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Original Issue

Dressed for Success

A controversial suit is helping swimmers make history

IF THERE is a downside to the new swimsuit being touted as the fastest in the world, it's that it might be the slowest in the world to get into. "It was difficult at first," says Ryan Lochte, who won two medals for the U.S. in the 2004 Olympics. "But now it only takes me three minutes."

Still, given the recent rash of records set in the Speedo LZR Racer, a little extra time in the locker room wiggling into a tight suit is a small price to pay. Since Feb. 12, when the suit was unveiled, 37 world records have been set—all but two in the LZR Racer. Yes, the swimmers breaking the marks were world class to begin with (among the teams wearing the suit are the U.S. and Australia). But that hasn't stopped the LZR Racer from becoming the sport's hottest topic. After France's Alain Bernard lowered three record times while wearing the suit at the European championships, French swimming federation technical director Claude Fauquet said an ethical committee should debate the LZR Racer. And Alberto Castagnetti, coach of the Italian national team, likened wearing the LZR to "technological doping," saying, "It removes the purely competitive aspect of the sport and puts outside factors into play."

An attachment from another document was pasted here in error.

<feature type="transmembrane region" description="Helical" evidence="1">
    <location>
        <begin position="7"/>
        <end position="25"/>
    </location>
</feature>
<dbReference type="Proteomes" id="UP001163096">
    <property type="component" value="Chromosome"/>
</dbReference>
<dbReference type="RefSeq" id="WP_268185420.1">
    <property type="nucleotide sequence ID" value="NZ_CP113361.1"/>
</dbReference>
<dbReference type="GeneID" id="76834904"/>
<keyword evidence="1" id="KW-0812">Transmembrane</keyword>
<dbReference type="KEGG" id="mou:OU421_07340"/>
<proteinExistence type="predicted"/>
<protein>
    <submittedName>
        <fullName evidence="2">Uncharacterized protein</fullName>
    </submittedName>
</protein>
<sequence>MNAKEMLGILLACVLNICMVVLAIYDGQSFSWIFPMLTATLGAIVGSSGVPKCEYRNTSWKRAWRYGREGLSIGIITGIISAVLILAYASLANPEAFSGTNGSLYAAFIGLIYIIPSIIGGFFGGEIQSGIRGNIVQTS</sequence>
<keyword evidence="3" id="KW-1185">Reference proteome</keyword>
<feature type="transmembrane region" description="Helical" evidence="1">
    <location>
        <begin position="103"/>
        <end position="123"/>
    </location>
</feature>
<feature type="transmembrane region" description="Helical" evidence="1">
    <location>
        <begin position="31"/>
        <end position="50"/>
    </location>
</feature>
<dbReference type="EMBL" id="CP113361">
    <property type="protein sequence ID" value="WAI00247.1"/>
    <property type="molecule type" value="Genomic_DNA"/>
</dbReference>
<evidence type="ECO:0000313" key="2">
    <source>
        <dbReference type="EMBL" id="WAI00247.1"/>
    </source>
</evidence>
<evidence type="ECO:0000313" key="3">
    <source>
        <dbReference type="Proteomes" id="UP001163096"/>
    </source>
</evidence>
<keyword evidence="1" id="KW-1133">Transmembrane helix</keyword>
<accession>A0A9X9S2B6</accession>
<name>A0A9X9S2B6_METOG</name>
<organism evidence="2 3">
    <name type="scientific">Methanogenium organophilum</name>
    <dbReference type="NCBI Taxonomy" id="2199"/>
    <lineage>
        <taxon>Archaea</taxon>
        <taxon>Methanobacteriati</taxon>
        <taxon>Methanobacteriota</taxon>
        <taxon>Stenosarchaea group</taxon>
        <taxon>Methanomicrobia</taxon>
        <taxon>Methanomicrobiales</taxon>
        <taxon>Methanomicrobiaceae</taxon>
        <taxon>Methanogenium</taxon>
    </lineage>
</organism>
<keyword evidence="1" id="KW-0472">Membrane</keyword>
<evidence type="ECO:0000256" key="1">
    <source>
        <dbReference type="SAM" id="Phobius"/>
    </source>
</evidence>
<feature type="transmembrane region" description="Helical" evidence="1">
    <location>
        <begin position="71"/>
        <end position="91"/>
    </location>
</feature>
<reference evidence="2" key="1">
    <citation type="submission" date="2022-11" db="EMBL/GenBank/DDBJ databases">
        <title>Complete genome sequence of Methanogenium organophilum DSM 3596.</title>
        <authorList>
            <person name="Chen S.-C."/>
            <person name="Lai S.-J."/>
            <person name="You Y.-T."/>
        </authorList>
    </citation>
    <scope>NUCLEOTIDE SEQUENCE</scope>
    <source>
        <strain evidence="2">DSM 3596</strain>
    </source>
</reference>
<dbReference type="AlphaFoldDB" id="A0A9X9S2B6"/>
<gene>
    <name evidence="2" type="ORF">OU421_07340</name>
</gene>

The product of three years of development (and some input from NASA), the LZR Racer is made of fabric panels that are "ultrasonically welded" together, leaving the suit seamless. It is then coated with a Teflon-like substance to repel water (it absorbs far less water than a conventional suit). Speedo says it has 5% less drag than its previous suits. "Your hips are higher in the water," says Kate Ziegler, the world-record holder in the 1,500-meter freestyle. "You feel like you're zipping across the surface."

That's where the controversy begins. Critics of the suit—which will be available to the public in June, starting at $290—claim that it makes swimmers more buoyant. FINA, swimming's international governing body, issued a statement last week that read, "To the best of our knowledge, there is no objective scientific evidence on the alleged buoyancy advantage provided."

FINA met with suit manufacturers last week in Manchester, England, where FINA reconfirmed that the suit was legal. As a result, several swimmers now say they are contemplating parting with their sponsors and wearing the LZR when the Olympic swimming competition begins in Beijing on Aug. 9.



TOO SLICK? LZR users include Bernard (above) and Michael Phelps (left).



[See caption above]